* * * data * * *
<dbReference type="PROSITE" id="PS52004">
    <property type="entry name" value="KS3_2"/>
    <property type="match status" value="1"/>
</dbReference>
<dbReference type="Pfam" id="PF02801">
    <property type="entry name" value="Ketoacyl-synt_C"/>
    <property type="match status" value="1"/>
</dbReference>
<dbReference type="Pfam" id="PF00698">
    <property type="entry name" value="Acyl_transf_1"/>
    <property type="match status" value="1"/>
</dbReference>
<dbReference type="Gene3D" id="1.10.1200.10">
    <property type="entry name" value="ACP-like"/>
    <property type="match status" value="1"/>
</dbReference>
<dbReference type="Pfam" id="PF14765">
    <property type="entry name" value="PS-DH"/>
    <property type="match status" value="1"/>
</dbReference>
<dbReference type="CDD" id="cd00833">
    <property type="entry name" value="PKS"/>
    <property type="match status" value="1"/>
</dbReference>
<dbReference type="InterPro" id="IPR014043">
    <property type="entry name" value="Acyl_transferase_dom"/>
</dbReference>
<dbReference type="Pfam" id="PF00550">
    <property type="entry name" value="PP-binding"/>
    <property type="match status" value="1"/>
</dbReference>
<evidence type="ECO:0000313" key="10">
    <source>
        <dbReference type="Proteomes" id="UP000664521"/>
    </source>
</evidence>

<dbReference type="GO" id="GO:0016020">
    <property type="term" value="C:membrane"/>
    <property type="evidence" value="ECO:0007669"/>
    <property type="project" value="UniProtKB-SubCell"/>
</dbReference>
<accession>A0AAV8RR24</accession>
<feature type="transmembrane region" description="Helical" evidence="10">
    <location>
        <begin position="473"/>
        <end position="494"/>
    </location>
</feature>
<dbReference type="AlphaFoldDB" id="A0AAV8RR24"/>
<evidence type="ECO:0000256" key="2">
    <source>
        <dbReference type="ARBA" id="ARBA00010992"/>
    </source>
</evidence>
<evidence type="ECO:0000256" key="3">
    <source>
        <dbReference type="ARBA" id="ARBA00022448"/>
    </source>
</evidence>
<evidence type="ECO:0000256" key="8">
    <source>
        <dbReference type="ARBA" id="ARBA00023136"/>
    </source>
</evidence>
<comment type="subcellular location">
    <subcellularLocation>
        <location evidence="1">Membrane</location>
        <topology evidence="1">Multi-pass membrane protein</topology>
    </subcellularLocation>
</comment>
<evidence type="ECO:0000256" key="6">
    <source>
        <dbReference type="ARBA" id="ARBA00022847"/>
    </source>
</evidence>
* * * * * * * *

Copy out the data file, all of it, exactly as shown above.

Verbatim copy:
<dbReference type="PROSITE" id="PS52004">
    <property type="entry name" value="KS3_2"/>
    <property type="match status" value="1"/>
</dbReference>
<dbReference type="Pfam" id="PF02801">
    <property type="entry name" value="Ketoacyl-synt_C"/>
    <property type="match status" value="1"/>
</dbReference>
<dbReference type="Pfam" id="PF00698">
    <property type="entry name" value="Acyl_transf_1"/>
    <property type="match status" value="1"/>
</dbReference>
<dbReference type="Gene3D" id="1.10.1200.10">
    <property type="entry name" value="ACP-like"/>
    <property type="match status" value="1"/>
</dbReference>
<dbReference type="Pfam" id="PF14765">
    <property type="entry name" value="PS-DH"/>
    <property type="match status" value="1"/>
</dbReference>
<dbReference type="CDD" id="cd00833">
    <property type="entry name" value="PKS"/>
    <property type="match status" value="1"/>
</dbReference>
<dbReference type="InterPro" id="IPR014043">
    <property type="entry name" value="Acyl_transferase_dom"/>
</dbReference>
<dbReference type="Pfam" id="PF00550">
    <property type="entry name" value="PP-binding"/>
    <property type="match status" value="1"/>
</dbReference>
<evidence type="ECO:0000313" key="10">
    <source>
        <dbReference type="Proteomes" id="UP000664521"/>
    </source>
</evidence>

<dbReference type="GO" id="GO:0016020">
    <property type="term" value="C:membrane"/>
    <property type="evidence" value="ECO:0007669"/>
    <property type="project" value="UniProtKB-SubCell"/>
</dbReference>
<accession>A0AAV8RR24</accession>
<feature type="transmembrane region" description="Helical" evidence="10">
    <location>
        <begin position="473"/>
        <end position="494"/>
    </location>
</feature>
<dbReference type="AlphaFoldDB" id="A0AAV8RR24"/>
<evidence type="ECO:0000256" key="2">
    <source>
        <dbReference type="ARBA" id="ARBA00010992"/>
    </source>
</evidence>
<evidence type="ECO:0000256" key="3">
    <source>
        <dbReference type="ARBA" id="ARBA00022448"/>
    </source>
</evidence>
<evidence type="ECO:0000256" key="8">
    <source>
        <dbReference type="ARBA" id="ARBA00023136"/>
    </source>
</evidence>
<comment type="subcellular location">
    <subcellularLocation>
        <location evidence="1">Membrane</location>
        <topology evidence="1">Multi-pass membrane protein</topology>
    </subcellularLocation>
</comment>
<evidence type="ECO:0000256" key="6">
    <source>
        <dbReference type="ARBA" id="ARBA00022847"/>
    </source>
</evidence>